Flash fiction. Letters to Einstein, by Wendy Markel. Image: a silhouette of Einstein's head in which another silhouette of a woman in profile looks out at falling paper.

Letters to Einstein

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December 1902 

Novi Sad 

Darling Albert, 

We had a daughter, just for a day. I don’t know whether to be relieved or to allow myself a tiny ache of sadness. My mother’s tongue is sharp with disapproval since I brought disgrace upon her. She berates my father, on the hour, for encouraging me to attend the polytechnic and says I shouldn’t be permitted to return. He says my education, food and board are paid for and he cannot feed me twice. I shall be in your arms next month; we have been apart too long.  

Your loving Mileva 

Ps I have an interesting theory about relativity to discuss. 

July 1908 


Dearest Albert, 

I hope your mother remains in good health and her sister is not too taxed, having your cousin, Elsa, and those unruly children home. What a shame Elsa couldn’t keep her husband happy. And him in textiles; she can never have been in want of a good warm coat.  

Little Hans Albert wishes you would bring him a gift on your return from Wurttemberg; one of the carved cuckoo clocks would look pretty on our mantel.  

Marie Planck visited today. She says Max is interested in developing our theory and wishes you to address the German Physical Society. We had sweet tea and rosenkuchen and discussed the Second Law of Thermodynamics. Marie and I agreed Henriette Boltzmann received insufficient credit for her husband’s work.  

Give my best regards to your family. And Elsa. 

Your loving wife,  


August 1913 


Dear Albert, 

Baby Eduard has not fully recovered and I cannot join you for our holiday.  

It is disappointing; I was excited to meet the Curies. The eldest daughter, Irene, is an attractive girl, I understand, if a little florid, somewhat similar to Elsa. But, of course, better educated.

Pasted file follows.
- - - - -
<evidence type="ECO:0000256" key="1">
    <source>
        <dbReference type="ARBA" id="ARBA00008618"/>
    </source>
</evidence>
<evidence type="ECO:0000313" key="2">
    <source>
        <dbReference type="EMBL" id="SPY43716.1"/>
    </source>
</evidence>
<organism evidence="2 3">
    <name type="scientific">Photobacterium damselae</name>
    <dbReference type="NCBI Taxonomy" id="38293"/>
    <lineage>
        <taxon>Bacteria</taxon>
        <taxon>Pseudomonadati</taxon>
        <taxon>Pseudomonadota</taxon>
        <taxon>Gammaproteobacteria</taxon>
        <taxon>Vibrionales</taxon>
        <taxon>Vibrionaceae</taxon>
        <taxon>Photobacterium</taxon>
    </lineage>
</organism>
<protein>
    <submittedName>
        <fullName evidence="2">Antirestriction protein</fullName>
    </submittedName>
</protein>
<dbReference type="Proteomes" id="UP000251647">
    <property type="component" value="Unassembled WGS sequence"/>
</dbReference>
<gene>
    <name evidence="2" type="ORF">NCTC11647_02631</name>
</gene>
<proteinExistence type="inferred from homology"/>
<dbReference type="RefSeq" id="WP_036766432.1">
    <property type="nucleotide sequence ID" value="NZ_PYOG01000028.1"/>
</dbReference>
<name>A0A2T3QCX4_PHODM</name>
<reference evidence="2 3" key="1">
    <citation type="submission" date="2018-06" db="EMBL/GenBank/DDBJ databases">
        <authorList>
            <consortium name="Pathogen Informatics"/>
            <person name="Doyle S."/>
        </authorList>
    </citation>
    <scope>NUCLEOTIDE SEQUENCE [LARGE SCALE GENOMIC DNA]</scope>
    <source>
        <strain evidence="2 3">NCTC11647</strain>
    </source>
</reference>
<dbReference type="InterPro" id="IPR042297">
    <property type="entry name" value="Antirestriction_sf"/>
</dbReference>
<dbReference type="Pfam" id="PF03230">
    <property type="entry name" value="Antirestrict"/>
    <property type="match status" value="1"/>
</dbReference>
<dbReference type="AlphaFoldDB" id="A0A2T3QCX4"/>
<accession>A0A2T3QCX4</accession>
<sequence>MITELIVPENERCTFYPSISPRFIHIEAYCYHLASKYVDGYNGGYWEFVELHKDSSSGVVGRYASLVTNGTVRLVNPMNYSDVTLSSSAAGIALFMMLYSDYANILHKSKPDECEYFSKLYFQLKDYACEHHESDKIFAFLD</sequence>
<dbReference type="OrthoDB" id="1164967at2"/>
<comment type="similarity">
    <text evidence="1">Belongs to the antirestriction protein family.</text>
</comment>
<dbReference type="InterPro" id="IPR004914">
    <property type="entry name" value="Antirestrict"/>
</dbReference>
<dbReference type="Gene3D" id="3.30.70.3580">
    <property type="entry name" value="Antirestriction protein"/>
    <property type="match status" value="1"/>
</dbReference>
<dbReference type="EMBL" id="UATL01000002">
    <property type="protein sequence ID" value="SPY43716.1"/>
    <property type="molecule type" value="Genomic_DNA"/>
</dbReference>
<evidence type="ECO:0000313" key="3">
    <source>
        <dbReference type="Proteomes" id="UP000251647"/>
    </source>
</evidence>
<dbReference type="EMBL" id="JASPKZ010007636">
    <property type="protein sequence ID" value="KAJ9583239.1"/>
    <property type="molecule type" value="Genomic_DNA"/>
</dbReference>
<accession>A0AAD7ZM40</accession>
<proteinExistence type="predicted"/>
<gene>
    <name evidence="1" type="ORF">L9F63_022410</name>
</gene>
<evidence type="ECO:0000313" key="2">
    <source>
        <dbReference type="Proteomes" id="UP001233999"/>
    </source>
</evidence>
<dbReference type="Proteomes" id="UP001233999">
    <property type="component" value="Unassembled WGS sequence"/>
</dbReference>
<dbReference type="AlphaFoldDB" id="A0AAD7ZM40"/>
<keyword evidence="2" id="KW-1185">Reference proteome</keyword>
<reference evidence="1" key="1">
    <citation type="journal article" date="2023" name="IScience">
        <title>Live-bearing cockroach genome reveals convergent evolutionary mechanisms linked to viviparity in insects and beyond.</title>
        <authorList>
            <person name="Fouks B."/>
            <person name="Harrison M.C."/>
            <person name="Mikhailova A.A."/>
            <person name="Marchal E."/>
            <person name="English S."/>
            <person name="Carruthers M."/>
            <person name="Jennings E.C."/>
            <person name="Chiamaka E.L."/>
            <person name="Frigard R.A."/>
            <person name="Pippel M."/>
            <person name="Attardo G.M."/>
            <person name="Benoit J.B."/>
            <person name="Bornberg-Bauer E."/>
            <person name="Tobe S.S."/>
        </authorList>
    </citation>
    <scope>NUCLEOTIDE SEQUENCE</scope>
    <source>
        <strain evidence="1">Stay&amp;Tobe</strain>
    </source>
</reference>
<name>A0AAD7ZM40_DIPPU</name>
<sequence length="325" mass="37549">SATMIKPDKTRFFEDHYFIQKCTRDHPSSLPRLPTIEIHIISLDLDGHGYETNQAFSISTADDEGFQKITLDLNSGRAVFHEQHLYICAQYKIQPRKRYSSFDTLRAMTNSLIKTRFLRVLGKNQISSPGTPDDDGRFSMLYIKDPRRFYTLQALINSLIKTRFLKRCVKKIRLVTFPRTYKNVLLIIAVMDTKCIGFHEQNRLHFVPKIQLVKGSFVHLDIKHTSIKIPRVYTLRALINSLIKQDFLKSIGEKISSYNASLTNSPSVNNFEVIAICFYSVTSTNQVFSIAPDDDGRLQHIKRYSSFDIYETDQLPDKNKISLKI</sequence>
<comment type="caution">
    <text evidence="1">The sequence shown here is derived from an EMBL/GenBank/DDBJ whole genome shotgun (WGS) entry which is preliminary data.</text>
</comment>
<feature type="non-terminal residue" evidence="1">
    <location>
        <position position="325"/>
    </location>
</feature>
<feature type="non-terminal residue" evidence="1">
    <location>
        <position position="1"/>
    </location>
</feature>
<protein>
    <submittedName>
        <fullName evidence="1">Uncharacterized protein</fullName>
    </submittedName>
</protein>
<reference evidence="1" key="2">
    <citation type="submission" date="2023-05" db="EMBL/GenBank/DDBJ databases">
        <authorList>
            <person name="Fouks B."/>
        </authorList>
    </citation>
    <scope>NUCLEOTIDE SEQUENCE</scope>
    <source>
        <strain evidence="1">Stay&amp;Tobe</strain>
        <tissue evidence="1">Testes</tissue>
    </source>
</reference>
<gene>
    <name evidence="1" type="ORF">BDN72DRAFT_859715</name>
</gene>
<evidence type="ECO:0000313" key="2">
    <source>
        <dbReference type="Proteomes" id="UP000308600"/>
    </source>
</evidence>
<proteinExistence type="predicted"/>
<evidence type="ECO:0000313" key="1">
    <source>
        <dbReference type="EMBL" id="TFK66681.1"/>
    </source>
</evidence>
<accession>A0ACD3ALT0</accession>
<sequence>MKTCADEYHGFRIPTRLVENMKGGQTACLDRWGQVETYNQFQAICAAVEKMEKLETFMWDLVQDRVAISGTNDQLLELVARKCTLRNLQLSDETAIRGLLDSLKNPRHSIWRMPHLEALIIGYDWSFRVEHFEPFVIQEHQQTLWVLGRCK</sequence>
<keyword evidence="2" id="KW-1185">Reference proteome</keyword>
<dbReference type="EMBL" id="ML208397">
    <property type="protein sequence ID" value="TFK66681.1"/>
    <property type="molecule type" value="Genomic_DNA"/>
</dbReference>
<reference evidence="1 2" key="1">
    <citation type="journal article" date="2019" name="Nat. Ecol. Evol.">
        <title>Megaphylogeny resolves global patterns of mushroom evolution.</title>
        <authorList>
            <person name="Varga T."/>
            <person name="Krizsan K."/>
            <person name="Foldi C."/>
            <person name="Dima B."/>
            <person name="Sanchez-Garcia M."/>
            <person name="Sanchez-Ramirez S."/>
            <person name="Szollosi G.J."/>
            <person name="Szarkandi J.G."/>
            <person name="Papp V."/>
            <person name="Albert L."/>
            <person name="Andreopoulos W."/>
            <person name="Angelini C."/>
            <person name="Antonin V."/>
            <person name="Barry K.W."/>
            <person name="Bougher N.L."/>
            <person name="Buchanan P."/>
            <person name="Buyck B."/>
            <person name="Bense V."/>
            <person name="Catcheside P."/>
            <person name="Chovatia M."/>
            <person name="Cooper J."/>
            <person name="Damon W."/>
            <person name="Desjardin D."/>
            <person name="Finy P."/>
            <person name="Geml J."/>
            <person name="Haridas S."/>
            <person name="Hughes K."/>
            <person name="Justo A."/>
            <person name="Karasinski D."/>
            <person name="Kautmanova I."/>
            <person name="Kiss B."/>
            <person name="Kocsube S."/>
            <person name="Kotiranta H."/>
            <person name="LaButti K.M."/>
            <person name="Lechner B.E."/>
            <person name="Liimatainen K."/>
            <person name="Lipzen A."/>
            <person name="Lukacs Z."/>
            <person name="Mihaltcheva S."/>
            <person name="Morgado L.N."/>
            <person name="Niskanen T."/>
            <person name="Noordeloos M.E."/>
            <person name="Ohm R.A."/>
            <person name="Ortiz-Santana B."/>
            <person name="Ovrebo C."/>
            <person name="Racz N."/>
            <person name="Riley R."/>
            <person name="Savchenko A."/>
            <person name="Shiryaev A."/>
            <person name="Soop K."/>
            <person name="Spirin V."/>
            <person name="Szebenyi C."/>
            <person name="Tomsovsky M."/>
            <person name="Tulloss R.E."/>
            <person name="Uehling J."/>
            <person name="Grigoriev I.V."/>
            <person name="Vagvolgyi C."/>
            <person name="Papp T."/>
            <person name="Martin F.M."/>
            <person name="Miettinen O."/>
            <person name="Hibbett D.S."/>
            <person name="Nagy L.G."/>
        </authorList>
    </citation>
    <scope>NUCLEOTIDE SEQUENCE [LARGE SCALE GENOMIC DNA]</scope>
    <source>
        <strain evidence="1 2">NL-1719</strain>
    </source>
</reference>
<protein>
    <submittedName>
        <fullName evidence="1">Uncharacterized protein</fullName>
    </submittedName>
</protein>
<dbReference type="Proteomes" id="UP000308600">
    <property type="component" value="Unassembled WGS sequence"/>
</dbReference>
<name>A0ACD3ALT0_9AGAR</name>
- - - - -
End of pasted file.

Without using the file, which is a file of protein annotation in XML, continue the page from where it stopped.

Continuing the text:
Max Planck visited, asking when we were moving to Berlin. I don’t believe we have discussed this yet; it will be something to look forward to when we meet. 

Your wife, Mileva 

October 1918 



It seems my work on the mathematics of gravitation was useful to you. As you mentioned, having failed my degree in 1902 I could not expect to see my name on your papers; you may recall I was otherwise engaged. Thank you for your promise to send us your Nobel prize money. Let us hope you’re nominated.  

Hans and Eduard send their fondest love and wish you would visit. Both boys need winter coats; perhaps Elsa might speak to her ex-husband? Such a convenience she has been in Berlin all this time. 

Your lawyer’s letter arrived. I will sign and return the papers tomorrow. 


January 1921 


Darling Albertle, 

The newspapers say New York is mid-snowstorm; when do you arrive? Your secretary isn’t returning my calls, so I do not have your itinerary. 

The receipt for a fur coat was in your jacket pocket; so thoughtful, my love. When might I receive it? 

Your loving wife, 


Wendy Markel

Wendy Markel writes speculative, historical, and contemporary short stories. Her stories have been placed in competitions, including Globe Soup, The South Warwickshire Literary Festival, The London Society, and Reedsy. Her winning story, The Last Of The Bright Young Things, will be published in the latest edition of Prompted Magazine.


When not writing Wendy enjoys the company of her husband and dog, and travelling to sunnier countries as frequently as possible.

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